Icelanders are fond of saying that they are the only country on Earth to get their heat from the ground rather than the sun. A closer look at the country’s energy mix offers support to the claim.
In 2016, the volcanic country derived 65% of its primary energy from geothermal sources, and around 85% of all Icelandic homes are heated by geothermal energy. The country’s electricity comes almost exclusively from low-carbon hydropower and geothermal sources.
Iceland’s resolve to take action on the climate crisis is partially driven by the effects already playing out across the island, locals say. In 2019, Iceland held a funeral for the first glacier to be lost to the climate crisis.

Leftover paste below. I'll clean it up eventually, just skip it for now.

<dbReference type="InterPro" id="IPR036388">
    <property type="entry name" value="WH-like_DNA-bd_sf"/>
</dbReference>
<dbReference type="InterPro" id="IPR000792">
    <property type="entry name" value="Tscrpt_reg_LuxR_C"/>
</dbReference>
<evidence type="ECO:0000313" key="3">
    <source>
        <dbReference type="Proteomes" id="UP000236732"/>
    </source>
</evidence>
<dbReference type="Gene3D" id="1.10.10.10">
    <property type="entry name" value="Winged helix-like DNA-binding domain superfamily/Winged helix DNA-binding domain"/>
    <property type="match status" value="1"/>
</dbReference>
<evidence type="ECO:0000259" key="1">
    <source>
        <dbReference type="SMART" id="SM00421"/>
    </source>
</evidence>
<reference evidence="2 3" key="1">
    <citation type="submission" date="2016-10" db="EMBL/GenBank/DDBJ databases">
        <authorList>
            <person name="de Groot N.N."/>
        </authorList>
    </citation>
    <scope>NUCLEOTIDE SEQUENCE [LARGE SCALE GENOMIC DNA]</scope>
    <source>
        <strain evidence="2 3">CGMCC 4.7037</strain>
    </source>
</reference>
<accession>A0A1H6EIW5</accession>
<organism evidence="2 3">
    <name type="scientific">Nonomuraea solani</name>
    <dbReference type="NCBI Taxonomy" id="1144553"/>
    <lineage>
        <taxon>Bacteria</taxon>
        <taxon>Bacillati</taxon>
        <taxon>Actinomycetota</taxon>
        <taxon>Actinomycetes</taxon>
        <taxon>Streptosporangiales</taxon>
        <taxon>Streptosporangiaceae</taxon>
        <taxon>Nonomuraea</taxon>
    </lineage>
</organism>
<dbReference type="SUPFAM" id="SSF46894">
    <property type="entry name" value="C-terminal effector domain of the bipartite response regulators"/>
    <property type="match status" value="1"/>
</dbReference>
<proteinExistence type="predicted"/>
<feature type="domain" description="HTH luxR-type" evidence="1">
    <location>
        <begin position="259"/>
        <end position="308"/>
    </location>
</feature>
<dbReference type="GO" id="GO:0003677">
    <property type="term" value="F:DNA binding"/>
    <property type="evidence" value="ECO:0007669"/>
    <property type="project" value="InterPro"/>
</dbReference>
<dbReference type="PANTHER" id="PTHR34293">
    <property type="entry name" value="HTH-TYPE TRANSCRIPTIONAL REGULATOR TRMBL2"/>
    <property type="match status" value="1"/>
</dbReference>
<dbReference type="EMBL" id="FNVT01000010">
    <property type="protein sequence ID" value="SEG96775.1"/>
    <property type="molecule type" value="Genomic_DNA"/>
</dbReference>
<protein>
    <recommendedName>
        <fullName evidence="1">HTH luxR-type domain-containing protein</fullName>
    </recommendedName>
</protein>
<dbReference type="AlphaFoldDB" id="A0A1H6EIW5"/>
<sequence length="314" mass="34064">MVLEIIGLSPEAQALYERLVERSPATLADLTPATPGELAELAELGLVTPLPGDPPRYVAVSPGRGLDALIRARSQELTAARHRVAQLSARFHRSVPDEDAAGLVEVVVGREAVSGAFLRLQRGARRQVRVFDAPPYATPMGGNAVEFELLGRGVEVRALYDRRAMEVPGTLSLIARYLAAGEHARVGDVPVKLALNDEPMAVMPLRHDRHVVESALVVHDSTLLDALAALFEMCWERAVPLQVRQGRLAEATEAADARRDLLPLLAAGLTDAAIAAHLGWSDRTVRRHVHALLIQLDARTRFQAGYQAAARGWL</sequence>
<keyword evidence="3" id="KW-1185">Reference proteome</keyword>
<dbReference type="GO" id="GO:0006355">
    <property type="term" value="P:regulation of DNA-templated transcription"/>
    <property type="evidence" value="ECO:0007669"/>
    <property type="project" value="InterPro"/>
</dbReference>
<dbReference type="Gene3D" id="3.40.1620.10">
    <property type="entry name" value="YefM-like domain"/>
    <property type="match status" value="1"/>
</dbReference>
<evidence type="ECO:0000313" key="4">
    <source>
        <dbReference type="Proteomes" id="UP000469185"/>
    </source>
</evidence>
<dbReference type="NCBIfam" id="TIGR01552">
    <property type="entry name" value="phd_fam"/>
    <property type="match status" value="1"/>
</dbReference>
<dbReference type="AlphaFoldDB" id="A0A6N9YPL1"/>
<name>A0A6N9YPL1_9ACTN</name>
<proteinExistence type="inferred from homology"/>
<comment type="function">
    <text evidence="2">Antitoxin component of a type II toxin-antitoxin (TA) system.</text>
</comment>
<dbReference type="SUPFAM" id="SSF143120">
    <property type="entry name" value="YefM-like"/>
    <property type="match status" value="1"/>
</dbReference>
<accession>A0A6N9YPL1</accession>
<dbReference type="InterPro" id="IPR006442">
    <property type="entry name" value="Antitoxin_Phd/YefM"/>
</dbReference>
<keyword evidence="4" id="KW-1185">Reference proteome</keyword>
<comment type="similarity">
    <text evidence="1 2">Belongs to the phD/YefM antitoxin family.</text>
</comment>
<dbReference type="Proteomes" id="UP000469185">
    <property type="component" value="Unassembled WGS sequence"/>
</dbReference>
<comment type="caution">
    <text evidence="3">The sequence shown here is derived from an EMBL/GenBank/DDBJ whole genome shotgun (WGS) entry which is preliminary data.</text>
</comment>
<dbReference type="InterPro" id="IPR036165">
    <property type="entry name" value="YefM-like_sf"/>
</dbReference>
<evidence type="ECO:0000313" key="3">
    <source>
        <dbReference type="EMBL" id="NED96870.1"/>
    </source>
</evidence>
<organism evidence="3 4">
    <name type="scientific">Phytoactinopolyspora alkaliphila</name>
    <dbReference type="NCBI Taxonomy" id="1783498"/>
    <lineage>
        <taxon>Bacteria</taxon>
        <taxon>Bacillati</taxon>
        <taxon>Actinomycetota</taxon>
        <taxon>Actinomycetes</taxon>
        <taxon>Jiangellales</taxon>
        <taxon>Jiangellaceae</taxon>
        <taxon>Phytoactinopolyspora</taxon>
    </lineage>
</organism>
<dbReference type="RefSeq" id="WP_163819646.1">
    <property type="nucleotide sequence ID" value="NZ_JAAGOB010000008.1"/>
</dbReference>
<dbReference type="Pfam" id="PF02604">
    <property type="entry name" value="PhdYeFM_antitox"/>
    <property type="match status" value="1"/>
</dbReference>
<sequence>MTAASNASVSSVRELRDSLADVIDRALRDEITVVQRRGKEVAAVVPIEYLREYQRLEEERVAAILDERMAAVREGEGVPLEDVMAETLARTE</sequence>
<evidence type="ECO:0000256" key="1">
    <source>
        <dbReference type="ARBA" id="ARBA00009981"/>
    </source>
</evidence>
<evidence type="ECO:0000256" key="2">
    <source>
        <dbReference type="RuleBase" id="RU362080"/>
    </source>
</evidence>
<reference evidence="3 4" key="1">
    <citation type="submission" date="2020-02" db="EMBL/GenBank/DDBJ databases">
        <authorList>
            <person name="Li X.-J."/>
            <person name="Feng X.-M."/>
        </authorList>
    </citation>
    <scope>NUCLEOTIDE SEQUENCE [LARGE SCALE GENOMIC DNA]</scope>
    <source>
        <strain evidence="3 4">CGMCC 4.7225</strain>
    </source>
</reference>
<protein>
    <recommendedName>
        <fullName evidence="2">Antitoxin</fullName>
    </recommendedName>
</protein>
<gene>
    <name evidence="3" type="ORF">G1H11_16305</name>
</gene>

The push towards developing geothermal resources came as early as the 1970s. It was precipitated by a global oil crisis, in which the world market price for crude oil rose by 70%.
Geothermal energy also heats the country’s many public swimming pools and supports the production of temperate crops such as tomatoes and cucumbers in specially heated greenhouses.
The UK is not actively volcanic and does not have geothermal reserves on the same scale as Iceland, but there are hotspots across the country with potential for developing geothermal energy, including Cornwall, where the country’s first geothermal power plant was commissioned earlier this year.
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